The Religious Discrimination Bill, introduced by the Attorney-General Christian Porter, has its flaws. Nevertheless, it walks a more or less acceptable line between arch proponents and critics of the recent campaign for greater religious freedoms. The Government has produced relatively moderate legislation that mirrors Commonwealth anti-discrimination legislation related to race and sex. In that sense it is familiar and justifiable. Whether it is necessary and appropriate is an entirely different question.
Australia does not lack for laws protecting religious belief. Section 116 of the Constitution provides that ‘The Commonwealth shall not make any law for prohibiting the free exercise of any religion’. The implied constitutional right of freedom of political communication will also protect religious speech when it is relevant to public or political affairs.
Every State and Territory has enacted anti-discrimination legislation. All protect against discrimination on the ground of religion. The Fair Work Act 2009 prohibits discrimination on the basis of religion together with other attributes.
Australia has ratified the International Covenant on Civil and Political Rights 1966. It contains a right to freedom of thought, conscience and religion and belief. Pursuant to the Covenant, Australia is obliged to protect that right.
So, why are we having this discussion? It arose from the same sex marriage debate prior to the plebiscite that provided the foundation for the recognition of same sex marriage in Australian law. Alert to the political implications of this development for faith based communities, the Government committed itself to strengthen religious freedom.
The Catholic Archbishop Denis Hart made the connection clear. Noting that millions of Australians opposed a change in the definition of marriage he urged parliamentarians to recognise their concerns by putting in place strong conscience and religious freedom protections.
These protections, he said, ‘must ensure that Australians can continue to express their views on marriage, that faith based schools can continue to teach the traditional understanding of marriage and that religious organisations can operate in a manner that is consistent with those values.’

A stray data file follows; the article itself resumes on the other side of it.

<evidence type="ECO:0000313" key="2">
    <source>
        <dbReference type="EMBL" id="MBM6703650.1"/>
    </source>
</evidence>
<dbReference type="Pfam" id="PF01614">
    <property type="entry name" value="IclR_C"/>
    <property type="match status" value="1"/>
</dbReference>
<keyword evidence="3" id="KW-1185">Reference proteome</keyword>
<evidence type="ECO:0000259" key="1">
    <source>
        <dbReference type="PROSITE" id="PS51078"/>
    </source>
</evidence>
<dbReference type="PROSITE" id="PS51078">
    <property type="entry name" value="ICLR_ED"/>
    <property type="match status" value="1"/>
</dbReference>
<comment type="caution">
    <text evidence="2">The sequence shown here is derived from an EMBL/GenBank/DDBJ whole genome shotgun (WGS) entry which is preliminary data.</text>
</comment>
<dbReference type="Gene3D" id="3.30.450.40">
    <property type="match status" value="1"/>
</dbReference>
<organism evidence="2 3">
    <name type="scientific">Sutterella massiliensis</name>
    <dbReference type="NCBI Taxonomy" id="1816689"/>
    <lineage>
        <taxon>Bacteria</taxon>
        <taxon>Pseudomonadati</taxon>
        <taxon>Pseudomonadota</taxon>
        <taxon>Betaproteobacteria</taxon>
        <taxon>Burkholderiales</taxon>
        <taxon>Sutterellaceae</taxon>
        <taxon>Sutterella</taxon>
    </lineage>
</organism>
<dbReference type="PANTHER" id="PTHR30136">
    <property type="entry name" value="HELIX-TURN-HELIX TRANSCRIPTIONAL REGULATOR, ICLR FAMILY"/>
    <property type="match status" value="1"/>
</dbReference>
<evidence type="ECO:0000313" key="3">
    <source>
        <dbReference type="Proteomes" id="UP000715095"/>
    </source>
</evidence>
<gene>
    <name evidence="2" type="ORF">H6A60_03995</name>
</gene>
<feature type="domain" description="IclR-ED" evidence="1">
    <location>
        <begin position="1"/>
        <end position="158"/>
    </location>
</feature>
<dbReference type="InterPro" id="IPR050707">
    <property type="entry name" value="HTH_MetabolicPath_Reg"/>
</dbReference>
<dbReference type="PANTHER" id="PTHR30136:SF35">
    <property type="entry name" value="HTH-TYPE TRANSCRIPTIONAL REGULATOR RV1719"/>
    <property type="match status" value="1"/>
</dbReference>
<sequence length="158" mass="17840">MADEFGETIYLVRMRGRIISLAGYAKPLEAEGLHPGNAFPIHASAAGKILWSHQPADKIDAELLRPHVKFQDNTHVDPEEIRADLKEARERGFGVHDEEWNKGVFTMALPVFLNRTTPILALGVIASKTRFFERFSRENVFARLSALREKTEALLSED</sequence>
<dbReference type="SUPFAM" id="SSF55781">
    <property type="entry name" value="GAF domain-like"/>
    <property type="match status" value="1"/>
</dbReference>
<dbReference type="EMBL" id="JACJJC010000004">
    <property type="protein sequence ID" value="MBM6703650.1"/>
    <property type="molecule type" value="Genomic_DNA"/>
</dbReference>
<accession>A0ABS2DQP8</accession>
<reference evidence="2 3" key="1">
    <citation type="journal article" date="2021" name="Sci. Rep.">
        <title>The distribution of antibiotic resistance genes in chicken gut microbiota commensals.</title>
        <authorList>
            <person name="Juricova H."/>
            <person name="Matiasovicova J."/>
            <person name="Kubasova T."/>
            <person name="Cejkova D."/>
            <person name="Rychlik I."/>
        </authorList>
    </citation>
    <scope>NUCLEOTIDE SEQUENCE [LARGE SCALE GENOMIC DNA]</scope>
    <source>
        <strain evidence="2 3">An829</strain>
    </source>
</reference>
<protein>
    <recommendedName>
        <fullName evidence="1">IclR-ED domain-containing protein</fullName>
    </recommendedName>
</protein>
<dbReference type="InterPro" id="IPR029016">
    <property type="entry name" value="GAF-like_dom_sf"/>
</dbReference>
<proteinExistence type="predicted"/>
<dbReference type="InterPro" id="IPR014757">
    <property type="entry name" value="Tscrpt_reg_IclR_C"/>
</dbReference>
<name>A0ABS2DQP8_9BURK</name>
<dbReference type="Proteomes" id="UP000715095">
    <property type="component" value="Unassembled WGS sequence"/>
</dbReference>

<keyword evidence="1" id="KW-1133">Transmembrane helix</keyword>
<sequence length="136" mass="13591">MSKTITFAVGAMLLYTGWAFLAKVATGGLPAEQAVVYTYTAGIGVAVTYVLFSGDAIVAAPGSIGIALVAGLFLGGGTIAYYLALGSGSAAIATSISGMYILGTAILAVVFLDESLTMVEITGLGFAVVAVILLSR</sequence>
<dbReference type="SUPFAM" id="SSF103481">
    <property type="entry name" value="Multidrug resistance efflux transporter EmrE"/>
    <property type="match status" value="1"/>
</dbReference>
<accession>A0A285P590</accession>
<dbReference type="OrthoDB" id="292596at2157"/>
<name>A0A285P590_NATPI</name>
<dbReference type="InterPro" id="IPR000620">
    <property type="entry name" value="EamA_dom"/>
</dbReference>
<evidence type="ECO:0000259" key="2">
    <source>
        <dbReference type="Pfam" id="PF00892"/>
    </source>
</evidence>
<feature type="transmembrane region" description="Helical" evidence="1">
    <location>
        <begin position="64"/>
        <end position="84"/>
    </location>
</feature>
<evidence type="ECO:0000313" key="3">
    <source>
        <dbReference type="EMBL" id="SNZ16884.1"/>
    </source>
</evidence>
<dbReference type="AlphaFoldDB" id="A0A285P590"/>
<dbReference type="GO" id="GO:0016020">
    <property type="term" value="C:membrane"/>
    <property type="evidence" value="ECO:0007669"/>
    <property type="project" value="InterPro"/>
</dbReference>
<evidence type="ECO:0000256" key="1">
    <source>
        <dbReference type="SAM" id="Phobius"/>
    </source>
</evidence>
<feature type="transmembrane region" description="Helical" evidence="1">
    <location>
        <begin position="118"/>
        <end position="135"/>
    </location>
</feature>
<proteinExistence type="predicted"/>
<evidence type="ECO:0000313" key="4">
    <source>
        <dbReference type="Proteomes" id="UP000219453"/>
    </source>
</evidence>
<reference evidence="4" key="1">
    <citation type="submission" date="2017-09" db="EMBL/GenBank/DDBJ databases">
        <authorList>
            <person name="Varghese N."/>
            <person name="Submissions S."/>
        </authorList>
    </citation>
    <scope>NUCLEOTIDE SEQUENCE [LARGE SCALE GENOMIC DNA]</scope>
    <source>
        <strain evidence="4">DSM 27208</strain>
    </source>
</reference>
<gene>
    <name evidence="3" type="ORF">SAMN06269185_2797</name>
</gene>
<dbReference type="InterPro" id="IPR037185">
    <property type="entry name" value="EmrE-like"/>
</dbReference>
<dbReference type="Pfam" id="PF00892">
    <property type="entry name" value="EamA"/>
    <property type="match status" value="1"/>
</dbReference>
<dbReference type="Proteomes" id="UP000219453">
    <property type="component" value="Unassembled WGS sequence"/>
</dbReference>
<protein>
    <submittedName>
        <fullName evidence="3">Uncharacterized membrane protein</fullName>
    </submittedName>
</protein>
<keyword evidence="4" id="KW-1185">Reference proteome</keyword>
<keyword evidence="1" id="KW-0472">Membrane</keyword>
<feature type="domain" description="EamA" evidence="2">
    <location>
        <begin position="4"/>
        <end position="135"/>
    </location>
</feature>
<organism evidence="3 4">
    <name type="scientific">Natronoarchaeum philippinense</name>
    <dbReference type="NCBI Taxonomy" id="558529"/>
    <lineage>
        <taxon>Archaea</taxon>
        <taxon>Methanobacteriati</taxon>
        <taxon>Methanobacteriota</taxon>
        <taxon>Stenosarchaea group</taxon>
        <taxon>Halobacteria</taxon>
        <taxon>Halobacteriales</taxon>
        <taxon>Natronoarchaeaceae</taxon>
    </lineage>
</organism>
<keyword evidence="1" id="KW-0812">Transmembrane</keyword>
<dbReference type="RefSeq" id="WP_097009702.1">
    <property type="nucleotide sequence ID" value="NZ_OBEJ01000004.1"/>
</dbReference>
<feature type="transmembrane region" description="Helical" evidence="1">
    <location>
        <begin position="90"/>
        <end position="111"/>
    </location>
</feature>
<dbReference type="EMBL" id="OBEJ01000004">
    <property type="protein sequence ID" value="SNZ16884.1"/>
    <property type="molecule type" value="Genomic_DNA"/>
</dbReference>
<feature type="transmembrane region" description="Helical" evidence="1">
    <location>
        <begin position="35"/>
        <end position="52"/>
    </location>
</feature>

Two other cases sparked related concern among leaders in the Christian church. One was the anti-discrimination case brought against Catholic Bishop Julian Porteous of Tasmania in the context of the same sex marriage debate. The complainant argued that the Bishop had discriminated against same sex individuals by widely distributing a booklet, ‘Don’t Mess with Marriage’, which argued the case against same sex marriage. The case was eventually withdrawn.
The second case has been the widely publicised one involving the Rugby international, Israel Folau. It is hard to take this matter seriously. Folau’s twitter outburst was nothing more than puerile prejudice. I would not grace it with the name of religious expression. Regrettably and irrationally, many religious organisations and individuals hopped onto the Folau bandwagon.
All this is a remarkably thin foundation on the basis of which to campaign for greater religious freedom particularly given the substantial protections which already exist in law.
Nevertheless, we now have the exposure draft of the Religious Discrimination Bill and it’s not too bad. It is by no means unreasonable to add specific legal protection against discrimination on the ground of religion to the Commonwealth’s four existing anti-discrimination Acts: the Race Discrimination Act, the Sex Discrimination Act, the Disability Discrimination Act and the Age Discrimination Act.
Like these Acts, the Religious Discrimination Bill makes it unlawful to discriminate on the ground of religious belief or activity in a range of areas of public life. These areas include employment, education, accommodation and the provision of goods and services. It is not unlawful to discriminate if a particular exemption or exception applies. Complaints concerning religious discrimination can be made to the Australian Human Rights Commission.